The California Department of Corrections and Rehabilitation says 70-year-old Teofilo Medina Jr. died early Sunday at the California Medical Facility in Vacaville, where he had been taken for hospice care.

He was sentenced to death in 1987 in Orange County and again in 1989 in Riverside County for killing three convenience store and gas station clerks.

The department said the 1984 robberies together netted him less than $450.

The spree came less than three months after Medina's release from an Arizona prison where he had served a term for rape.

Sixty-seven condemned inmates have died from natural causes since California reinstated capital punishment in 1978, while 14 have been executed.
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i have read some rubbish in my time but surely there is a very very simple solution to this problem

line them up and...... Let's go scum. Lights out time!


Hell yeah  >:( What a crap, empty prisons of the overdue >:(
Born in Berlin, American at heart


U.S. appeals court overturns death sentence of California man
March 31, 2015

A federal appeals court unanimously overturned the death sentence Tuesday of a California man, ruling that his lawyer was incompetent during the penalty phase of his trial.

A three-judge panel of the U.S. 9th Circuit Court of Appeals ordered California to reduce the inmate's sentence to life without parole or give him a new sentencing trial on the grounds that his lawyer failed to investigate and present evidence that might have persuaded the jury to spare his life.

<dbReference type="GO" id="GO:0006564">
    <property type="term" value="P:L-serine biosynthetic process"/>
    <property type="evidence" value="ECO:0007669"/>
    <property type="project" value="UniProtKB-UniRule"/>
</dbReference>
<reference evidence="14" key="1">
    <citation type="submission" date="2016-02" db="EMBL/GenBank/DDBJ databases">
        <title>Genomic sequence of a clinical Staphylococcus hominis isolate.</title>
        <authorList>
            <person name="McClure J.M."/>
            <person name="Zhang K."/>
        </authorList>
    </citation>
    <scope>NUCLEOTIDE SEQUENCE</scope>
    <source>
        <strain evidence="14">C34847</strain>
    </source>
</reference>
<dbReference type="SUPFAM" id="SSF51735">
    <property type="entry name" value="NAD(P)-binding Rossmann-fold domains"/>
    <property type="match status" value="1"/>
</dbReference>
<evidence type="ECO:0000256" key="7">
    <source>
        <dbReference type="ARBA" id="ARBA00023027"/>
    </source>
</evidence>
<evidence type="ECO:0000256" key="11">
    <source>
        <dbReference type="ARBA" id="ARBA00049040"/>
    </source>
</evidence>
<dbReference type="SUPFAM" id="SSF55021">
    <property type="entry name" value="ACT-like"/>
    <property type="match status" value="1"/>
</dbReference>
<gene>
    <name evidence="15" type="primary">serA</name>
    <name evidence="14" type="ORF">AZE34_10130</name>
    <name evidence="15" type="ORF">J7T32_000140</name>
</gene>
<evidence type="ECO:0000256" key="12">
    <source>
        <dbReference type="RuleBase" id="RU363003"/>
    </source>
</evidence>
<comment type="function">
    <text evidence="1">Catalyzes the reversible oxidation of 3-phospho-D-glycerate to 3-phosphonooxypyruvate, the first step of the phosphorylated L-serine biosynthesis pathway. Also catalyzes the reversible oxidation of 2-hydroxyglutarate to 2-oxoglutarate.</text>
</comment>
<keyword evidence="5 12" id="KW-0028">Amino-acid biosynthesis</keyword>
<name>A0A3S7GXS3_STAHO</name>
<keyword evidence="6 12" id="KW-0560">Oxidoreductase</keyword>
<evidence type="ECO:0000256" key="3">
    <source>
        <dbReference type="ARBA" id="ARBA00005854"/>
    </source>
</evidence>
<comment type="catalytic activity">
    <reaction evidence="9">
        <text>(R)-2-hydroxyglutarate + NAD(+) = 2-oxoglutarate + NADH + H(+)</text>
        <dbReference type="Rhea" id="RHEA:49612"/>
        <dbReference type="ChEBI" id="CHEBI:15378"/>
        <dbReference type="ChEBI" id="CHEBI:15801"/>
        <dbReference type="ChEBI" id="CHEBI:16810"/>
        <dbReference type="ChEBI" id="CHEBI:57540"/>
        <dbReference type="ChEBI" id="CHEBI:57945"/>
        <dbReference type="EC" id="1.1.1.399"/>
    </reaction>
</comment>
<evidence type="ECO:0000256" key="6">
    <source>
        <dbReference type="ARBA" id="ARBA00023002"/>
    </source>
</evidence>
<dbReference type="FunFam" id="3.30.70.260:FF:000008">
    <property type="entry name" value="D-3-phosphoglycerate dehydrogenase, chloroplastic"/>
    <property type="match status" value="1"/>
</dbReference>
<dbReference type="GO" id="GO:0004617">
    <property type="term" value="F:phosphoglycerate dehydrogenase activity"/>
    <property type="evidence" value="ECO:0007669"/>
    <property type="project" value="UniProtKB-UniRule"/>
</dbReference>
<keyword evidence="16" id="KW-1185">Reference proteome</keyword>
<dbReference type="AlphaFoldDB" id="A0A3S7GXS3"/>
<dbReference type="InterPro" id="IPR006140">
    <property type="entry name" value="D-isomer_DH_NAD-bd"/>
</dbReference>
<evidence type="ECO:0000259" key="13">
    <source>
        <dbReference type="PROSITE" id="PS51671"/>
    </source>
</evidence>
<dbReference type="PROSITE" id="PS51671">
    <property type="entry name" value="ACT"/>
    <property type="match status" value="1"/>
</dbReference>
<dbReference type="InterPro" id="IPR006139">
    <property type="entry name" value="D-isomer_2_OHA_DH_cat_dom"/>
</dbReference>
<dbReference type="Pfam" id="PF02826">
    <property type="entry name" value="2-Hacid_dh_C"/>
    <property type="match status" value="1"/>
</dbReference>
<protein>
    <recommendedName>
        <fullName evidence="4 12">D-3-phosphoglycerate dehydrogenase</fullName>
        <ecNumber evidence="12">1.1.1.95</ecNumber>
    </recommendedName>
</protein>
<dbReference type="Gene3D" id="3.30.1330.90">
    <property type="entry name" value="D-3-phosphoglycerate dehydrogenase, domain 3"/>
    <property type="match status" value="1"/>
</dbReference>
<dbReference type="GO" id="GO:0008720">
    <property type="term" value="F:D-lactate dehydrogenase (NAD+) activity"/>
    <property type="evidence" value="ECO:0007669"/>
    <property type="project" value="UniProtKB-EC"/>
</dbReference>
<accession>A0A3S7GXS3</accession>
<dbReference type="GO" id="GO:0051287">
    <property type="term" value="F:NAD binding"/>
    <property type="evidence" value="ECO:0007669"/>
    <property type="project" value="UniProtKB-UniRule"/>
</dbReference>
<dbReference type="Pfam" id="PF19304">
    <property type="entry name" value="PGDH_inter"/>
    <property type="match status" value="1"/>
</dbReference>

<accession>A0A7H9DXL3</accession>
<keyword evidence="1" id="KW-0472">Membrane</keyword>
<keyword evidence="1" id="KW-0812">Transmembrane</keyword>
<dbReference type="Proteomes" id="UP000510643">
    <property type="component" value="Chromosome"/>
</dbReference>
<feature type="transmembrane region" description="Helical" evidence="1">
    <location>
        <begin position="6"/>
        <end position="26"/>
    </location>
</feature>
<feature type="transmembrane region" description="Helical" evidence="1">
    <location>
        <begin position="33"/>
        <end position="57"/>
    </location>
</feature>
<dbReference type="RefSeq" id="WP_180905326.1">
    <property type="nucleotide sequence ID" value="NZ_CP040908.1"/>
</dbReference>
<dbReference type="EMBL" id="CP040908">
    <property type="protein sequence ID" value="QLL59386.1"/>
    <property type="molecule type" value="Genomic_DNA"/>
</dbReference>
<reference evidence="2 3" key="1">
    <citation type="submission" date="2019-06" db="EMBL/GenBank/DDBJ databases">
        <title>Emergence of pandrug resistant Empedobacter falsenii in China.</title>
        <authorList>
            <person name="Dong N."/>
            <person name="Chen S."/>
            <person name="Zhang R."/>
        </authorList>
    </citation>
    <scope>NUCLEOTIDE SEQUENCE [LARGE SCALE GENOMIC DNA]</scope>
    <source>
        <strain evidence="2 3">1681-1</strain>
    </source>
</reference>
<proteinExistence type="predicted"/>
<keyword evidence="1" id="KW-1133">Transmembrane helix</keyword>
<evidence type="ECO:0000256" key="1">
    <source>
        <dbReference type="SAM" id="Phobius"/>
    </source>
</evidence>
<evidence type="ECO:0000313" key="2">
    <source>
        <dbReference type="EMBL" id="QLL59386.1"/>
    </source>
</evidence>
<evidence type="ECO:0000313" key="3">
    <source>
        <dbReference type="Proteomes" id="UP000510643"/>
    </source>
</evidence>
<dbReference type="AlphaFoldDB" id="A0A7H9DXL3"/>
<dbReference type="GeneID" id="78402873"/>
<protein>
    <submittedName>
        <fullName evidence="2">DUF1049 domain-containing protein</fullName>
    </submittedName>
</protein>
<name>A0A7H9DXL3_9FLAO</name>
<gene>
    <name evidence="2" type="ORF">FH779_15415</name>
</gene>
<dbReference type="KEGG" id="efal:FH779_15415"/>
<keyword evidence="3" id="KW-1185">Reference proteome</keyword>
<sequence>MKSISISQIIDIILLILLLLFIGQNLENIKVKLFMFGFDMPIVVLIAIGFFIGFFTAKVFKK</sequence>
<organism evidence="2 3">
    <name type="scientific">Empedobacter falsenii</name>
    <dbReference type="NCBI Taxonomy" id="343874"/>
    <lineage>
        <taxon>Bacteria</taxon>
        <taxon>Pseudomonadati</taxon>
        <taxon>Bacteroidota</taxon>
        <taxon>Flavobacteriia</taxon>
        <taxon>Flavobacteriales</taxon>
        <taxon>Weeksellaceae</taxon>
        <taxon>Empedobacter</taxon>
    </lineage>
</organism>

Tuesday's decision referred to the inmate as only John Doe, saying sexual abuse he suffered in prison might "place him at risk in a prison environment." The ruling also referred to others in the case, including the defense lawyer who performed ineffectively and the murder victim, by only their initials.

Doe was convicted of killing a woman in 1984 during a burglary at a house near where he lived. The court did not identify the county in which the crime occurred.

During the penalty phase of Doe's trial, when jurors decide whether the defendant should be sentenced to death or life without parole, Doe's lawyer failed to present evidence that he had been repeatedly raped in prison in the South when he was teenager, had been neglected and abused as a child and had developed mental illness and engaged in substance abuse.

"Evidence about Doe's childhood would have demonstrated to the jury that the trauma he suffered in prison was not isolated, but rather the most disturbing of multiple episodes in a horrific series that stretched back to his birth," Judge Stephen Reinhardt, a Carter appointee, wrote for the court.

Under a 1996 law, federal judges must defer to the decisions of state judges in such cases. The California Supreme Court upheld Doe's conviction and sentence.

But because Doe filed his challenge in 1994, the panel said it was entitled to review the evidence from a fresh perspective.